As we watch another Metsless playoff – ten years out of the last eleven, if you’re scoring at home – there is little to say about the end of the season that hasn’t already been said. The Mets stunk. There’s little money in the till, so they’re likely to continue to stink. Attendance is down 8%, seeing as they stunk. Jose Reyes is likely running away from the stink. Looking ahead gives no relief, so let’s look backward instead…

I was ten years old in 1975.

At the time my Dad worked in the Manhattan as the sales manager for Dudley Sporting Goods (“The World’s Best-Selling Softball!”). The main representative for the Midwest territory was none other than Al Unser — not the Indy-Car driver, but a former major league catcher and father of recently acquired Mets’ centerfielder Del Unser.

Al was in contact with my father a lot. I had met him a couple of times over the years, most notably in early 1974 at a huge sporting goods show in Anaheim. We spent my ninth birthday at Disneyland with Al, his wife and their other son Larry, who had just washed out of the Cleveland bushes.

Fast-forward a year, and Del gets traded to the Mets. I was upset as only a ten-year-old can get that Tug McGraw was gone, but I was ecstatic that I had somebody I “knew” playing center. In June, Al & Larry came out to NYC for a sales conference. Lo & behold, the Mets were home that week. So a couple quick phone calls and we’re going to a Thursday night game vs. the Cubbies: me, my dad, Al & Larry.

So we made a day of it. I commuted to my father’s office with him, had fun playing with the calculators and was then sent as an envoy to escort Larry to the top of the Empire State Building, right across 34th Street from the office. When we got back –sales meeting presumably complete — it was time to head for Shea.

We drove into the parking lot, but we weren’t waiting in line for tickets, as I was used to doing. We went over to the players’ entrance (really? Is this REALLY happening? Holy CRAP!), through the double doors and found ourselves at the entrance to the clubhouse. Del came out and greeted his relatives in FULL UNIFORM! WOW, those colors look a lot brighter than on
TV. We were then invited and escorted into the inner sanctum by none other than Del Unser himself.

Here’s a ten-year-old mind at work: There’s TOM SEAVER getting dressed! Holy Jeezum, it’s EDDIE KRANEPOOL! Omygodit’sJOHNMILNER! Del then introduced my Dad and me to a couple of people I’d only seen in the yearbooks: traveling secretary Lou Niss, and trainer Tommy McKenna. I was allowed to peer into Yogi Berra’s paneled office and caught a glimpse of the runway to the dugout.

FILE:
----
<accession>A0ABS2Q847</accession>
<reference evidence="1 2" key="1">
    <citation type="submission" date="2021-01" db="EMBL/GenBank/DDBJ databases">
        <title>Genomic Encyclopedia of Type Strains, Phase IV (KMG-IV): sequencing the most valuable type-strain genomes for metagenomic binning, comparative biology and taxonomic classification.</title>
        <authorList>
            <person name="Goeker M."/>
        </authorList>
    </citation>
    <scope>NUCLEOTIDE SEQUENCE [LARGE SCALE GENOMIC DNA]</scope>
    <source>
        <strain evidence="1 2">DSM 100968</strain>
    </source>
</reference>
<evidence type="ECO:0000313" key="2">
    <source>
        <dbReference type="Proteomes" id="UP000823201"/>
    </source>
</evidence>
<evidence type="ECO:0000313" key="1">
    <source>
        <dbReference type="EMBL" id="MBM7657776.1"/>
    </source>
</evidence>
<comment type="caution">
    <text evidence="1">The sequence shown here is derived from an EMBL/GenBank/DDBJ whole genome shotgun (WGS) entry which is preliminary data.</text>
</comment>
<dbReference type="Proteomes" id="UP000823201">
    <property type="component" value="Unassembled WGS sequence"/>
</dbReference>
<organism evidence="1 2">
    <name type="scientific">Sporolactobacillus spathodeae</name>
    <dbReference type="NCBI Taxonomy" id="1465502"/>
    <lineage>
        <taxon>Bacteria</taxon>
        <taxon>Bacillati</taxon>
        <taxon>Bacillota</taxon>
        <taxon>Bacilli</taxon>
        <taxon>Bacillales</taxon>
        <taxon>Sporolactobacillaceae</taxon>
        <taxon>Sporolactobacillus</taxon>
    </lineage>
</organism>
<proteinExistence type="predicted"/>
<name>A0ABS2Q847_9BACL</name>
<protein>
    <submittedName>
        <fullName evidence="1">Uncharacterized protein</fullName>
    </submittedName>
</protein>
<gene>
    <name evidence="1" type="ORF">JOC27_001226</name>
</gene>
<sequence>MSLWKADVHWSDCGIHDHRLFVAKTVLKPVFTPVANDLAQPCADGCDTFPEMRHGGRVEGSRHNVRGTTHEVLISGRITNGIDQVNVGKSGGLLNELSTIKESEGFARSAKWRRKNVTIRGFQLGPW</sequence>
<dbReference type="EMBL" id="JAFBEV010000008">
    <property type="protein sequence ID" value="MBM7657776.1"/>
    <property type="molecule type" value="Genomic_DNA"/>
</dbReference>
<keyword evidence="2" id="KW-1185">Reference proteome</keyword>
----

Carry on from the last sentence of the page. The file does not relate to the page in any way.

The final piece came most unexpectedly — as if I’d had any expectations left by this point — when a naked Willie Mays came trotting past us with an embarrassed grin on his face and a large hand protecting his modesty. My father, of course — a wisenheimer from Long Beach to the end — nodded at him and yelled, “Say HEY, Willie!”

After all of this, there was still a game to watch. We sat in the players’ family section behind home plate with Del’s wife Dale. We were right behind Jerry Grote’s family and two rows behind Bob Apodaca and his family. Bob was on the disabled list at that moment and was modeling his newly reconstructed schnozzle. He generously signed an autograph for me in my 1975 yearbook
— a picture of Seaver on the cover behind a big number “7” made out of baseballs.

Jerry Koosman shut out the Cubs and our party — now including Dale – waited outside the clubhouse for Del to emerge, as we were going out for Chinese dinner at Lum’s’ in Bayside. While waiting, I got autographs from Felix (“Choke up!”) Millan and George (“Yes, I’m hurt AGAIN!”) Stone.

Del came out & we went to Lum’s — also notable as this was my first time eating Chinese food! I don’t really remember much about the meal, because when we got to the door, Del asked the hostess if Bud Harrelson had come in yet, and my head nearly spun off my shoulders.

Del signed my yearbook, of course, and I can recite his inscription without even looking: “To my good buddy CA [my dad called my CA: my middle name is Arnold], Best of Luck, Del Unser, Mets ’75”

36 years ago and it’s like yesterday…

8 comments on “1975: One Day With The Mets

  • G-Fafif

    Always a great story!


    Awesome story. I too came of age as a 10-year-old Mets fan in 1975. I loved Del Unser and am still annoyed they traded him in ’76 along with Wayne Garrett for Pepe Manguel and Jim Dwyer (and then nontendered Dwyer before he could start a productive career that lasted into the 90s).

  • Gary C Baez

    Love it!

  • Brian Joura

    Great story Charlie! Those are some fantastic memories.

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